I walk for quite a while along this path, maybe 15 minutes, admiring the beautiful rice terraces along the way.  I come to this little covered bridge where I sit for a spell.

a little covered bridge

a little covered bridge

I continue along the path.  Sometimes I’m flanked by steep banks to the right and forest to the left.  I love all the ornamental grasses and some of the autumn colors I see along the way.

continuing on the trail

continuing on the trail

terraces along the path

terraces along the path

the trail continues

the trail continues

grasses galore

grasses galore

ornamental grass frame of the mountains

ornamental grass frame of the mountains

a resting place along the way

a resting place along the way

views along the way

views along the way

During my walk in the woods, it would NOT have been pleasant had my stomach acted up. However, it would have been convenient.  I could have easily stepped off into the ornamental grasses without a soul seeing me.  But it behaved itself during the entire hike in the woods, much to my relief.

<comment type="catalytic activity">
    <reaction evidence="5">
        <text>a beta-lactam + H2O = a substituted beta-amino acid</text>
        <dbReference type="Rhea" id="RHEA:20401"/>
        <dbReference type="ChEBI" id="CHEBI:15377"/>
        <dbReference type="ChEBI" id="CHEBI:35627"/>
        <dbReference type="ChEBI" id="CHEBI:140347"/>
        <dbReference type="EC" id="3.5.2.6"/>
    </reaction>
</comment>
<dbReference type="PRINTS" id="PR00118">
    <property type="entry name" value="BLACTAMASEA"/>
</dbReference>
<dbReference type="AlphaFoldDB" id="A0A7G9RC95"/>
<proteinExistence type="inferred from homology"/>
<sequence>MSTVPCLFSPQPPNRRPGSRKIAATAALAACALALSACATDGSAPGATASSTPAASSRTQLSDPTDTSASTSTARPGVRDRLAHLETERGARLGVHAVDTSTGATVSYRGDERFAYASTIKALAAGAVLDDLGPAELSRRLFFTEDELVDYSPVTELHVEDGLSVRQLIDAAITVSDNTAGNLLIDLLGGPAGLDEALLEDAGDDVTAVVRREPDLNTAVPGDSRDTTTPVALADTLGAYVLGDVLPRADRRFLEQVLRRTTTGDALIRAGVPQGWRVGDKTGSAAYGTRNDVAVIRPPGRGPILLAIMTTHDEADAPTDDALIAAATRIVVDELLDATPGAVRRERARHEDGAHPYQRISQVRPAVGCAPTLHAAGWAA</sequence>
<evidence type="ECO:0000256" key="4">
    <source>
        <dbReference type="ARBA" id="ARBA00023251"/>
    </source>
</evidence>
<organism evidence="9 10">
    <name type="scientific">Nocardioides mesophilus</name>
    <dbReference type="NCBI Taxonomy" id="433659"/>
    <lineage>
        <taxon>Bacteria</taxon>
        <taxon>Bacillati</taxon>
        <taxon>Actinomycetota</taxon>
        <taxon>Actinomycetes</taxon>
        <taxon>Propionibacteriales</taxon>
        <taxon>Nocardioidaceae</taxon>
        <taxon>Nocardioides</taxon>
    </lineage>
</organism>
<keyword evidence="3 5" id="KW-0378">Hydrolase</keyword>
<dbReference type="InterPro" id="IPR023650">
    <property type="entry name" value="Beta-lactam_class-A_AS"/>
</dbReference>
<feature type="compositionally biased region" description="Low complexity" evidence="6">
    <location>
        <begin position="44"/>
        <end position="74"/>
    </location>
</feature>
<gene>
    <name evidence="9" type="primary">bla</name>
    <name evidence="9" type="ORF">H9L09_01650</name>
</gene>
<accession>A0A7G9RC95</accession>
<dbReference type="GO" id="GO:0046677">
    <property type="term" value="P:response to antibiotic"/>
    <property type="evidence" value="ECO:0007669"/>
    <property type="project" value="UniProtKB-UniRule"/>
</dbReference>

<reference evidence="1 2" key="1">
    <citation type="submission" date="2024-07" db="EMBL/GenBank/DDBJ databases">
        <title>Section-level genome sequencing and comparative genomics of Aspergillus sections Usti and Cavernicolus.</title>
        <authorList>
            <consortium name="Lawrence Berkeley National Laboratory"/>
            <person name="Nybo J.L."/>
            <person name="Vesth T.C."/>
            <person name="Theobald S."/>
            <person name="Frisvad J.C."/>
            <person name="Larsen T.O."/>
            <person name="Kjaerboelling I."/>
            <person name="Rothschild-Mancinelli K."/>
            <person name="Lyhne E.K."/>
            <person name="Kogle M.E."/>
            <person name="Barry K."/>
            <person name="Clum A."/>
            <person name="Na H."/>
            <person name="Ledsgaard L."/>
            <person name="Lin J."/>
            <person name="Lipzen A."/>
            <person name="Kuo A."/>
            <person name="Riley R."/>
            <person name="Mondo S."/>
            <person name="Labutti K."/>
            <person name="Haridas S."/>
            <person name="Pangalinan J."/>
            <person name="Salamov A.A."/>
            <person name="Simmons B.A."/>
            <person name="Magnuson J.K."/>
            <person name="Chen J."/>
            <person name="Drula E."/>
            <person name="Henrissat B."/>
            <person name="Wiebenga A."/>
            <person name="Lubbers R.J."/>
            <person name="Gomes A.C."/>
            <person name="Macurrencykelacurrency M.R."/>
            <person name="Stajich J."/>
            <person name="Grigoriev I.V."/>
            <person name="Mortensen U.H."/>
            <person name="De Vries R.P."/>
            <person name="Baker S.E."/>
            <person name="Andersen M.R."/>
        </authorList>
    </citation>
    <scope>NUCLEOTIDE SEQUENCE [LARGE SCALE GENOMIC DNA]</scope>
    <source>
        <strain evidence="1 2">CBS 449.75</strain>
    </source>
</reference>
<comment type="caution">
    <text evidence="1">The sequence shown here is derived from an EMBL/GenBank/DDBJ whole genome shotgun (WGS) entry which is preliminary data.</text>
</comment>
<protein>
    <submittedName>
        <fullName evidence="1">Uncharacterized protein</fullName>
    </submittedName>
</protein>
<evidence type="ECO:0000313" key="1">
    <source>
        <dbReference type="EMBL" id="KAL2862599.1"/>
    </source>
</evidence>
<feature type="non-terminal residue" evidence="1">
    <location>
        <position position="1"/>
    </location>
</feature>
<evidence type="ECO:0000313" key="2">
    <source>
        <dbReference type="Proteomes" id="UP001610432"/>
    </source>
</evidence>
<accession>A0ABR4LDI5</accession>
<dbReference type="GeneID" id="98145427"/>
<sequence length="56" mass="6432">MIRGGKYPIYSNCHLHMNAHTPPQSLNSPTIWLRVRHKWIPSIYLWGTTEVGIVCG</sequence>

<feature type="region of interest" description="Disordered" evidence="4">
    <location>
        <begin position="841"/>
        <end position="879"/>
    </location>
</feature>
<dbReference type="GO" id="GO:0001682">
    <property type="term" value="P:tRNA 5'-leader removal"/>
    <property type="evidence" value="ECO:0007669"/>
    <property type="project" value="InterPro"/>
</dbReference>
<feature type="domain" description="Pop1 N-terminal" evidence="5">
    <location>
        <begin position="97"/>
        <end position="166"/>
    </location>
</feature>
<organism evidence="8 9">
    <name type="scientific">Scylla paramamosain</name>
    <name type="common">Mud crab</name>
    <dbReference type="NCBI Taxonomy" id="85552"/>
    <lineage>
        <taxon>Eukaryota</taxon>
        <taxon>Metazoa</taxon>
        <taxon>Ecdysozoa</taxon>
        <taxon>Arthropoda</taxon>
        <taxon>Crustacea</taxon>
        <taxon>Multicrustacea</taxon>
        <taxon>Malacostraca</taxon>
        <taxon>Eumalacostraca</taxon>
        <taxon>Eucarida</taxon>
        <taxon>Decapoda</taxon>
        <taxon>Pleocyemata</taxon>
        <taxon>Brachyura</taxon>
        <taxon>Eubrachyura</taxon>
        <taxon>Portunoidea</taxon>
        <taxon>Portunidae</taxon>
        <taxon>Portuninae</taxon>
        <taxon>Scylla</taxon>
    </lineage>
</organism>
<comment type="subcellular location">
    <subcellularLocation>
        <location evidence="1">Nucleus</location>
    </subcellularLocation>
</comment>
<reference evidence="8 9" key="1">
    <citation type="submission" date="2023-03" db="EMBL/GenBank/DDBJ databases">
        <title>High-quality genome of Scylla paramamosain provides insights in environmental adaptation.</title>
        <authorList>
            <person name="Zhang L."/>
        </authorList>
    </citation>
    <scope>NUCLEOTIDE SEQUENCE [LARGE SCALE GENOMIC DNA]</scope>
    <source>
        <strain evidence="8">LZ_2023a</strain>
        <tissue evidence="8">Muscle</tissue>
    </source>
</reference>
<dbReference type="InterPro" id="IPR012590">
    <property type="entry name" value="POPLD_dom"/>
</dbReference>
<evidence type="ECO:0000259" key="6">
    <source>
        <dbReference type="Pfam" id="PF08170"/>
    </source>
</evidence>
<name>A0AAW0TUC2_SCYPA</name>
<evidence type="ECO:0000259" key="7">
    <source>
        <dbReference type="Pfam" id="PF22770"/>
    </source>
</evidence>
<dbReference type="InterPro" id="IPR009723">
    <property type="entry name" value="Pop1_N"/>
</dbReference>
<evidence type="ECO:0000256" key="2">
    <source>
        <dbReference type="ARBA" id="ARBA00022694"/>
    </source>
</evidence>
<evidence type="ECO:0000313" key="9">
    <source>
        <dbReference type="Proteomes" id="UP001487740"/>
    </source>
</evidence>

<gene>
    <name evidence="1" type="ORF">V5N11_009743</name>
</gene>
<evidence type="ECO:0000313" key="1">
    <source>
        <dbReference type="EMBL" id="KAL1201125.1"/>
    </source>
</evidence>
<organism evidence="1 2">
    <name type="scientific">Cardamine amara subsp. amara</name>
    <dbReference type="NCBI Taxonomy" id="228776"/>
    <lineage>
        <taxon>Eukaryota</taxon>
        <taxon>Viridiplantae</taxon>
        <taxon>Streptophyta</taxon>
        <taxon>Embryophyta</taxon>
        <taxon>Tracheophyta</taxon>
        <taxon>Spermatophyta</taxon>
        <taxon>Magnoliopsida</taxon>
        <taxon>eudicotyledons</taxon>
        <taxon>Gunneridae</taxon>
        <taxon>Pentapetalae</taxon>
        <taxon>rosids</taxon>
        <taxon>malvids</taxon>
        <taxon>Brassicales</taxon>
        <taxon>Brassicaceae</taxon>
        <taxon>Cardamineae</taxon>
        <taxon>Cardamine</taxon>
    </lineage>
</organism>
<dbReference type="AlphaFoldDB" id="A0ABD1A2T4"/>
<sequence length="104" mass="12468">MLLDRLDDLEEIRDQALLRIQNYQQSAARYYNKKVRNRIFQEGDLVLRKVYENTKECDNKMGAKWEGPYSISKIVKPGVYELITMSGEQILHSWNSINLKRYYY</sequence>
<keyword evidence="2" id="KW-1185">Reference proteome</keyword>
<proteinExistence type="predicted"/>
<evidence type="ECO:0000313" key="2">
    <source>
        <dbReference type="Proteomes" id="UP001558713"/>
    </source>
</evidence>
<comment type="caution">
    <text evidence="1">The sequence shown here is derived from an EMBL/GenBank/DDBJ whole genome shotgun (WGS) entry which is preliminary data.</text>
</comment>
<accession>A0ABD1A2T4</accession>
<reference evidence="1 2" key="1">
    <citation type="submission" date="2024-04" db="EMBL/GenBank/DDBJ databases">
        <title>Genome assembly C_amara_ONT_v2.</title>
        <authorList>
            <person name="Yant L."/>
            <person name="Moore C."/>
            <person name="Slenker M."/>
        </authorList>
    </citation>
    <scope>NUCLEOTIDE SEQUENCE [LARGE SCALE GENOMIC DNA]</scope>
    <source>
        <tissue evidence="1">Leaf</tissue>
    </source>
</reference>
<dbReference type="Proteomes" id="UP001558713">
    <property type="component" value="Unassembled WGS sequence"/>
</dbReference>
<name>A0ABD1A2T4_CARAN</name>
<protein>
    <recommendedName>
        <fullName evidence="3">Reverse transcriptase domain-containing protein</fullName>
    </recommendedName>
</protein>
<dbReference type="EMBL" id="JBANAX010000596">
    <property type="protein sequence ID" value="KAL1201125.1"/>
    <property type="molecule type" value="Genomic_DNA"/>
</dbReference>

pretty fall colors

pretty fall colors

the path ahead

the path ahead

Finally, after about a half hour, I begin to spot signs of human habitation.  Most of the time, I’ve had this path to myself, although I did pass a couple of small families headed in the opposite direction. They seemed to be tourists, as they were dressed up as the Chinese usually are when they travel; they definitely didn’t look like farmers.

coming to the edges of the village

coming to the edges of the village